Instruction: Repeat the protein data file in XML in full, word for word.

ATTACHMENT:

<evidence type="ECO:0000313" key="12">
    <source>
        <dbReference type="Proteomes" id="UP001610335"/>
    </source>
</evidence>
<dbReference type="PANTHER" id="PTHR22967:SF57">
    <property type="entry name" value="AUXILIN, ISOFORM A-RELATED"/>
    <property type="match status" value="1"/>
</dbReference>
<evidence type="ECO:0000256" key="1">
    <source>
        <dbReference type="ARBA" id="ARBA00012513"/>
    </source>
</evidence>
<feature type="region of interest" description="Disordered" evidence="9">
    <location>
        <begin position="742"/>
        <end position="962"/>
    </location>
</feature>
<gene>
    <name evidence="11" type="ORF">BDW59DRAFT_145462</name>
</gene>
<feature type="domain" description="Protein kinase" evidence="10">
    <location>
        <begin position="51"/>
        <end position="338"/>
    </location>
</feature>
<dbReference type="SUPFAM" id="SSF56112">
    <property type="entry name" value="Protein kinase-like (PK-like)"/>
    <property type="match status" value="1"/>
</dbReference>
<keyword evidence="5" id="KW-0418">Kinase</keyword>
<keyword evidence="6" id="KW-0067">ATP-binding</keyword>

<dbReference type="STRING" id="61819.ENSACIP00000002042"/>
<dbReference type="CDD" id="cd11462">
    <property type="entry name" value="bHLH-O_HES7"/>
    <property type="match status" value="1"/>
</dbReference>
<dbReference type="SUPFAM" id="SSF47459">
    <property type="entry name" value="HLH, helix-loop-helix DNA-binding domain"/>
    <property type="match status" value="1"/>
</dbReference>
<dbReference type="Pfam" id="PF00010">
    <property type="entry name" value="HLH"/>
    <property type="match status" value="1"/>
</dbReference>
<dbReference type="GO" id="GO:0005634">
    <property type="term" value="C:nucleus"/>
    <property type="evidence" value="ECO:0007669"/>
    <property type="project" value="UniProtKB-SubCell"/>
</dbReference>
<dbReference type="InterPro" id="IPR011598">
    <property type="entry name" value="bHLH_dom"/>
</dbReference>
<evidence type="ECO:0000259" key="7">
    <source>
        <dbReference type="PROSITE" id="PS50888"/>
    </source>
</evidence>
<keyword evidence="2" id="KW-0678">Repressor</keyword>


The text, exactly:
<evidence type="ECO:0000313" key="12">
    <source>
        <dbReference type="Proteomes" id="UP001610335"/>
    </source>
</evidence>
<dbReference type="PANTHER" id="PTHR22967:SF57">
    <property type="entry name" value="AUXILIN, ISOFORM A-RELATED"/>
    <property type="match status" value="1"/>
</dbReference>
<evidence type="ECO:0000256" key="1">
    <source>
        <dbReference type="ARBA" id="ARBA00012513"/>
    </source>
</evidence>
<feature type="region of interest" description="Disordered" evidence="9">
    <location>
        <begin position="742"/>
        <end position="962"/>
    </location>
</feature>
<gene>
    <name evidence="11" type="ORF">BDW59DRAFT_145462</name>
</gene>
<feature type="domain" description="Protein kinase" evidence="10">
    <location>
        <begin position="51"/>
        <end position="338"/>
    </location>
</feature>
<dbReference type="SUPFAM" id="SSF56112">
    <property type="entry name" value="Protein kinase-like (PK-like)"/>
    <property type="match status" value="1"/>
</dbReference>
<keyword evidence="5" id="KW-0418">Kinase</keyword>
<keyword evidence="6" id="KW-0067">ATP-binding</keyword>

<dbReference type="STRING" id="61819.ENSACIP00000002042"/>
<dbReference type="CDD" id="cd11462">
    <property type="entry name" value="bHLH-O_HES7"/>
    <property type="match status" value="1"/>
</dbReference>
<dbReference type="SUPFAM" id="SSF47459">
    <property type="entry name" value="HLH, helix-loop-helix DNA-binding domain"/>
    <property type="match status" value="1"/>
</dbReference>
<dbReference type="Pfam" id="PF00010">
    <property type="entry name" value="HLH"/>
    <property type="match status" value="1"/>
</dbReference>
<dbReference type="GO" id="GO:0005634">
    <property type="term" value="C:nucleus"/>
    <property type="evidence" value="ECO:0007669"/>
    <property type="project" value="UniProtKB-SubCell"/>
</dbReference>
<dbReference type="InterPro" id="IPR011598">
    <property type="entry name" value="bHLH_dom"/>
</dbReference>
<evidence type="ECO:0000259" key="7">
    <source>
        <dbReference type="PROSITE" id="PS50888"/>
    </source>
</evidence>
<keyword evidence="2" id="KW-0678">Repressor</keyword>